Washington University, St. Louis, Missouri
The Familial Adult Children Study (FACS) is an observational study to observe the presymptomatic stages of disease development. It invites all adult volunteers in families who have an autosomal-dominant inheritance pattern of AD, i.e., disease in one parent passed on at 50 percent risk. This typically, but not always, means an early onset. Families in whom a mutation is identified can enter the FACS study. Those in whom a mutation can't be found right away are also welcome at WashU; they can enter a FAD genetics study led by Dr. Alison Goate until their gene is found. Then they can enter the FACS study.
Randall Bateman, M.D.
Paging Operator: 314-362-1242
Clinic Phone: 314-286-1967
Research Contact: Wendy Sigurdson, RN
Washington University School of Medicine
660 South Euclid
Campus Box 8111
St. Louis, MO 63110
Lab: 314-747-7066; 314-294-1178
The FACS study offers a comprehensive evaluation and collects data on a wide range of tests. WashU study coordinators schedule the tests in one continuous 4- to 5-day series to ease the burden of repeated travel and time off work. During this week, the family can obtain these procedures:
- Blood draws to screen for known mutations causing AD.
- Genetic counseling to learn about FAD and make an informed choice.
- Clinical-grade genetic testing if the study participant chooses it after counseling.
- Extensive cerebrospinal fluid (CSF) research. In addition to measuring a range of candidate biomarker proteins in CSF as done at other centers, this study offers a new techniquedeveloped at WashU and available only there. The study aims to measure how much of certain proteins a person's brain produces over time. The volunteer first receives an injection that labels the protein of interest, and then the neurologist inserts an epidural catheter like those used in childbirth anesthesia. The scientists take timed samples of spinal fluid for the next 36 hours, during which the volunteer is admitted to the hospital. This experiment aims to answer definitively a long-standing question in AD research, namely whether people with eFAD mutations get disease because their brain overproduces certain versions of the amyloid-β protein while underproducing other versions. Prior data in the blood, but not necessarily the brain, indicate as much, but it is either indirect or taken from single measurements that represent snapshots rather than continuous monitoring over a period of time. This part of the study is unique to WashU; interested families participating in studies elsewhere may want to ask their respective neurologist, or contact Dr. Bateman, to consider a referral for this study. All studies except for the 36-hour CSF study will be repeated at 3-year intervals after the first visit.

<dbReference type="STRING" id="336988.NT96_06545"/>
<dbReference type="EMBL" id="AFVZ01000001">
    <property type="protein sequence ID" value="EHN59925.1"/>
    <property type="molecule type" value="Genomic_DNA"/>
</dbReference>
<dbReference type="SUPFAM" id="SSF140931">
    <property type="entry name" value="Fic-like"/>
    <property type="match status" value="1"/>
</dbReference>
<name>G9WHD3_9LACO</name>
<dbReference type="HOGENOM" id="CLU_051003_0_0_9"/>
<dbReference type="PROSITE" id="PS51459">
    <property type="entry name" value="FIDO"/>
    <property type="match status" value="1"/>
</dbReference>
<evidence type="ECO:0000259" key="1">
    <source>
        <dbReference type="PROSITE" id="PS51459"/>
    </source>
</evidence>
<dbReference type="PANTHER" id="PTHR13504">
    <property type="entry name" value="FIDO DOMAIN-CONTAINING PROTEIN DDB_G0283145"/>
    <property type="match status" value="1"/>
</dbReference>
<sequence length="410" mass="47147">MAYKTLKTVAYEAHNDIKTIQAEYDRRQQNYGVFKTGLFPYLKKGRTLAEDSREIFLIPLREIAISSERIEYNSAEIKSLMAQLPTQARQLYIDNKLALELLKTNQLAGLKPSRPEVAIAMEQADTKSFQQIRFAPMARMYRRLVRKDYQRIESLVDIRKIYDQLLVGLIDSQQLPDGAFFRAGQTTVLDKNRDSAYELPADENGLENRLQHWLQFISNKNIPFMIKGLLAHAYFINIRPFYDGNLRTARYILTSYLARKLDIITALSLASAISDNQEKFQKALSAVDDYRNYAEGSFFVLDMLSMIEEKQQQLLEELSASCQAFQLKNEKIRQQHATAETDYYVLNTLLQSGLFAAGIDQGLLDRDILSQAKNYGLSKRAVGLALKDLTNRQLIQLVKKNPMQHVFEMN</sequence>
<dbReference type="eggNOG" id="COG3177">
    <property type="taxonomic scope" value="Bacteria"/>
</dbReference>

- Blood draw for genetic analysis.
- Two brain scans: MRI for structural data, PET-PIB imaging of amyloid deposition. No FDG PET, diffusion tensor imaging, MRS of brain metabolites at this time.
- Clinical evaluation and neuropsychologic testing for early cognitive changes.
- Memory and attention testing designed for participants younger than 60.
The study arranges and pays for airfare and hotel for every volunteer plus an accompanying family member (e.g., spouse). The study offers some compensation for time off from work in that each major procedure pays out a separate stipend; inquire directly for details. Genetic counseling and, if requested, genetic testing are offered free of charge outside of health insurance. The study offers some follow-up after the study participants return home, and currently aims to obtain funding to support future visits. "Our goal is to build a structure that will enable the families to participate to the fullest extent that they wish. It is not just the right thing to do, but it is also important scientifically and medically," said Bateman. Interested families can contact Dr. Bateman to be put in touch with a family who is participating in this study and is willing to share its experience confidentially.